6.23.16
bha

We know to steer clear of suspiciously immortal pre-packaged snacks, but toxic additives live in less obvious places too. Potentially harmful chemical preservatives, BHA and BHT, are ingredients found in some seemingly benign foods – like cereal and chips – as well as many common cosmetics. Creepy? We think so.

As with most of our Toxic Timeouts, the concern here is less about the danger of one bag of chips or a single shower with a questionable shampoo and more about what happens after a lifetime of minor, but pervasive chemical exposure. Amy Ziff, founder of MADE SAFE is helping us look out for our future selves by sharing the facts on BHA and BHT…

What is it?  Butylated hydroxytoluene (BHT) and butylated hydroxyanisole (BHA) are closely related chemicals – preservatives commonly used in cosmetics, personal care products (mainly shampoos, deodorants, body lotions), and even food and food packaging. BHT is a toluene-based ingredient; toluene is part of the so-called “toxic trio” commonly found in nail polish and is linked to reproductive harm.

What’s the concern? These two chemicals are linked to a wide range of serious health problems, organ-system toxicity, skin irritation and more. BHA has been linked to reproductive and developmental toxicity. The European Commission on Endocrine Disruption has listed BHA as a Category 1 endocrine disruptor, meaning there’s comprehensive evidence of endocrine disrupting effects. It’s also been identified on California’s Proposition 65 list as a possible carcinogen and in the National Toxicology Program’s Report on Carcinogens as “reasonably anticipated to be a human carcinogen.” While some say that in small doses either of these two chemicals won’t cause harm, they’re found in so many products from food to personal care that it’s hard to know if your exposure is on the low or the high side. Additionally, most endocrine disrupting chemicals are active at incredibly low doses. We suggest that you err on the side of caution and skip BHT and BHA where you can.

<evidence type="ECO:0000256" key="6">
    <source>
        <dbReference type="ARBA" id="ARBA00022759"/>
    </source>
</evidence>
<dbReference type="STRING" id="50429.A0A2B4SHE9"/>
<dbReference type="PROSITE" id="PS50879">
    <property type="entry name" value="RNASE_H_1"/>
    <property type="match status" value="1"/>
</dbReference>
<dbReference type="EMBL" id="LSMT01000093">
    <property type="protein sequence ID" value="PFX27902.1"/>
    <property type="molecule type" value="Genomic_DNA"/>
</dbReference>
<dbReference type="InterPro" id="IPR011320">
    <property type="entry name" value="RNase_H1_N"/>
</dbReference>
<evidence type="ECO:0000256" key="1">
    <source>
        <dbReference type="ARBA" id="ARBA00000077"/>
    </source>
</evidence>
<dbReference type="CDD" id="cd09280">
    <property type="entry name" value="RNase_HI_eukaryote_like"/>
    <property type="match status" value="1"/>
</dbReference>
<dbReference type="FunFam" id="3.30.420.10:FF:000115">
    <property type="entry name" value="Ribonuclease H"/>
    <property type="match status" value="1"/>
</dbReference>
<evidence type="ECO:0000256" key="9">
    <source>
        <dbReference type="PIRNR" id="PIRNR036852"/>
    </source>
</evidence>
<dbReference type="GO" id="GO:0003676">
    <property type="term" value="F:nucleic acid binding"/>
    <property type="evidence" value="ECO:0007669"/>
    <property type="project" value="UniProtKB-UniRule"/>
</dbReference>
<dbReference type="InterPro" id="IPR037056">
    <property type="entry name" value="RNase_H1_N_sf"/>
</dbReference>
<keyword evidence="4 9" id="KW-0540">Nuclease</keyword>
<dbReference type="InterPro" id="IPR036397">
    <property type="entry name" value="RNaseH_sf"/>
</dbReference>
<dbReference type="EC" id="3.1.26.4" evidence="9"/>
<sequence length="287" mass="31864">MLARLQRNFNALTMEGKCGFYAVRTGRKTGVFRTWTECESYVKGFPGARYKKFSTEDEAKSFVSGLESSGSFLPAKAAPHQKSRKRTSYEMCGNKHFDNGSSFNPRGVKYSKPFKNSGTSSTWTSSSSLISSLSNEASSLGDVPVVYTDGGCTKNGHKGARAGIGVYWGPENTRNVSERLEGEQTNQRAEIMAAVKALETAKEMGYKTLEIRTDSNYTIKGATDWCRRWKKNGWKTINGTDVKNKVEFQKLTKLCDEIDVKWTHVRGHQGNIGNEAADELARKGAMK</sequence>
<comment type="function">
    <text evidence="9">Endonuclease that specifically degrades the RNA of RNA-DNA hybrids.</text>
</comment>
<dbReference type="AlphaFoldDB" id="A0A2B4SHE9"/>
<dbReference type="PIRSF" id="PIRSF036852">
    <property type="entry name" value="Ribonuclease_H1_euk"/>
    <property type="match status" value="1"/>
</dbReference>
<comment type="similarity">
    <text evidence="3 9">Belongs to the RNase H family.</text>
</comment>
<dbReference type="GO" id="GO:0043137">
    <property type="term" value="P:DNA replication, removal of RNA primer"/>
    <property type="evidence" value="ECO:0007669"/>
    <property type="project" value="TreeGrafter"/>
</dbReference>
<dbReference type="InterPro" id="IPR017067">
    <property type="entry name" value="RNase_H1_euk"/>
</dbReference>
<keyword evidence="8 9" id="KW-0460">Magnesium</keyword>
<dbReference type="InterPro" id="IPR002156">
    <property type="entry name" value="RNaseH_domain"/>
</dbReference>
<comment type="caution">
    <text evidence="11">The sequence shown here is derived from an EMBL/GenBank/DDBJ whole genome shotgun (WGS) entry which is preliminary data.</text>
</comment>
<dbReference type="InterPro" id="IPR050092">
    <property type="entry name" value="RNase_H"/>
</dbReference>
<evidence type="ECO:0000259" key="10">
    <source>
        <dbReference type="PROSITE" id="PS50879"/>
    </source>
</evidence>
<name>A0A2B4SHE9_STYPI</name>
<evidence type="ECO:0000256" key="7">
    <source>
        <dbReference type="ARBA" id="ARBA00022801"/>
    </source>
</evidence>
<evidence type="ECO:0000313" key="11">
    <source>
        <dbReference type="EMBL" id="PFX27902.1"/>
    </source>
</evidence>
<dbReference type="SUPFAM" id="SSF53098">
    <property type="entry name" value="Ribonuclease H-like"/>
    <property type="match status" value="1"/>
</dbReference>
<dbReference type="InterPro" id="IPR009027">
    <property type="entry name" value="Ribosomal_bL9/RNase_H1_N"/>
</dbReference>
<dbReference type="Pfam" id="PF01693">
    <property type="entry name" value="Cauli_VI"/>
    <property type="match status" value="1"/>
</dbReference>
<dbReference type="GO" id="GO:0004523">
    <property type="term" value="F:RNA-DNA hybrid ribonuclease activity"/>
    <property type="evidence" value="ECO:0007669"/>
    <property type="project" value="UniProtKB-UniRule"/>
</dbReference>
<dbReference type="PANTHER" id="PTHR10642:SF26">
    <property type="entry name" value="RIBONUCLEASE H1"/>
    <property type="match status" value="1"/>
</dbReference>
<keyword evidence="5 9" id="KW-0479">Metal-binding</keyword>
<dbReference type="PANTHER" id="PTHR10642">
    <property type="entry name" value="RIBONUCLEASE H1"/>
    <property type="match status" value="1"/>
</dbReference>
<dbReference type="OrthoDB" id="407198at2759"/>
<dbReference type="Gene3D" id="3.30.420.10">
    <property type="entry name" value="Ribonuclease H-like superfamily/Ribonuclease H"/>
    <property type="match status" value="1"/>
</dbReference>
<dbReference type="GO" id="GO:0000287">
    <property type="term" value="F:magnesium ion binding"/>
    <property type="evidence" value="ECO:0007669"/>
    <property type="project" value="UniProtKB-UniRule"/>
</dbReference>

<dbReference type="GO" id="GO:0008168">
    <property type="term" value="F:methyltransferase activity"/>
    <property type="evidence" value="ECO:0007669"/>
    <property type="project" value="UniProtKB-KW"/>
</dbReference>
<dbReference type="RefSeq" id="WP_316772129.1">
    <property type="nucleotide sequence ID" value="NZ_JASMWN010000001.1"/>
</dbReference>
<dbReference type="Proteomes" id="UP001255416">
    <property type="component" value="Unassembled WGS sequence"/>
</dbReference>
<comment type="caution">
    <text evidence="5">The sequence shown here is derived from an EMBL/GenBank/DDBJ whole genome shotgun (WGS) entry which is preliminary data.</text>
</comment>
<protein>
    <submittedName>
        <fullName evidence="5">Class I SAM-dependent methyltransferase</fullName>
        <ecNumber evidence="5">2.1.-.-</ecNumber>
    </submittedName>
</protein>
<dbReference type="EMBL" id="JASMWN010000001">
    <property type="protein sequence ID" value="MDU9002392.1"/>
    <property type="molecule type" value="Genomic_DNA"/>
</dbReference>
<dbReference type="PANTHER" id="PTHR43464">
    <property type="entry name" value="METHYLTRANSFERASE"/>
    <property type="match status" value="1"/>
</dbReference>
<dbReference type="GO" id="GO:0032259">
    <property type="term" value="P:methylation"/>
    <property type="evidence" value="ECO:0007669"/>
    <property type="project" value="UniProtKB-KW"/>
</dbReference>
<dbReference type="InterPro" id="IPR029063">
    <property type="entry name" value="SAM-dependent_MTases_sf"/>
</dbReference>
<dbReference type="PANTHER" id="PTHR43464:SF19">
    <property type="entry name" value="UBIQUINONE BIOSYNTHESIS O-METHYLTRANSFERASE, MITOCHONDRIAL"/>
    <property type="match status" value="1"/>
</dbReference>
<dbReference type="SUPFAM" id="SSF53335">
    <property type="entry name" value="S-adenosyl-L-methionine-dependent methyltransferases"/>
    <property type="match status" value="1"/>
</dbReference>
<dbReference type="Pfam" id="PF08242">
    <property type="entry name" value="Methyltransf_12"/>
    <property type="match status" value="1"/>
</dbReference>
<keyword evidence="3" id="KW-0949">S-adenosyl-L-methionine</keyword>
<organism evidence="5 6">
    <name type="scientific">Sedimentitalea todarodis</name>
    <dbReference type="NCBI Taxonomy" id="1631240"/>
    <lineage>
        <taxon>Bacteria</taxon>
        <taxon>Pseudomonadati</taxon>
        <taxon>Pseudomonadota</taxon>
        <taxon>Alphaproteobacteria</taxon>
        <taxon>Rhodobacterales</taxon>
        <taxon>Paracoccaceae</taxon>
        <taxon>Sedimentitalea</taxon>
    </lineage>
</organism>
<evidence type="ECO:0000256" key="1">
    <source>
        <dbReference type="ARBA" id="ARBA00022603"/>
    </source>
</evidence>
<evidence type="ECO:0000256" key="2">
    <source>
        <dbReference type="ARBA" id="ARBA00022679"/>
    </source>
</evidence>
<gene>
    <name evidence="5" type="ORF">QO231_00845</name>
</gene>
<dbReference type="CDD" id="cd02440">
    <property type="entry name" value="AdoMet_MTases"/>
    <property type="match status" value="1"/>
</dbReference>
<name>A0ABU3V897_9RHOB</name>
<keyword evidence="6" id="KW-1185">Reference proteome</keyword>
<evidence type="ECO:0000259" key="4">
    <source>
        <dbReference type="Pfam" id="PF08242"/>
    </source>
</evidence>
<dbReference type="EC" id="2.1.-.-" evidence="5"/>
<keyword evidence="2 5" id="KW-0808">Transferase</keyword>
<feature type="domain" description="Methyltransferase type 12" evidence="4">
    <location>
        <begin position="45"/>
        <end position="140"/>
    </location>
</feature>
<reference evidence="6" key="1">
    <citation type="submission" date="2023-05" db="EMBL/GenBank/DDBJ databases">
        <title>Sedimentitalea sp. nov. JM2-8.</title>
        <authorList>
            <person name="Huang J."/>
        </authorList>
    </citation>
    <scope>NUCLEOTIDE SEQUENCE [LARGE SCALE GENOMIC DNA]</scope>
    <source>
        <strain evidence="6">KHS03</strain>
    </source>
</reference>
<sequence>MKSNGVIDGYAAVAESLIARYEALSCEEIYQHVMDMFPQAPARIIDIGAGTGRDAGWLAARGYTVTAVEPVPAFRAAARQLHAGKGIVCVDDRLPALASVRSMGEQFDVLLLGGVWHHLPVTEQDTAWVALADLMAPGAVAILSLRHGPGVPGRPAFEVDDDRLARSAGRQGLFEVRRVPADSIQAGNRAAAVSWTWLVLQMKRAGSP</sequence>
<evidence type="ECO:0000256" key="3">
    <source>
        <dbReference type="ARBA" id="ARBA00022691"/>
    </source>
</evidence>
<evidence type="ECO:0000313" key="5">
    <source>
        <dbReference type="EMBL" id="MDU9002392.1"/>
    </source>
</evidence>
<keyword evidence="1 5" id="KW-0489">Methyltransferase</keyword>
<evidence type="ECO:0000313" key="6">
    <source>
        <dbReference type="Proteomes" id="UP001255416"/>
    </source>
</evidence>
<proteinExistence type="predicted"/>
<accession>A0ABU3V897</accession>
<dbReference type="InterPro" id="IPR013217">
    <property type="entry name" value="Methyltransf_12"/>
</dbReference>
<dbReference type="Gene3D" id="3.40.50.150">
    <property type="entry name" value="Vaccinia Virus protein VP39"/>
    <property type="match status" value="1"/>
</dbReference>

How do we avoid it? Luckily, BHT (butylated hydroxytoluene) and BHA (butylated hydroxyanisole) appear on labels, so you can read ingredient lists on cosmetics, personal care and food items to avoid them. You can also look for the MADE SAFE seal on products, as neither BHA nor BHT are permitted in any of our certified products. Check out MADE SAFE certified cosmetics and personal care products from Annmarie Skin Care, Rejuva Minerals, S.W. Basics, and True Botanicals for BHT- and BHA-free formulations.


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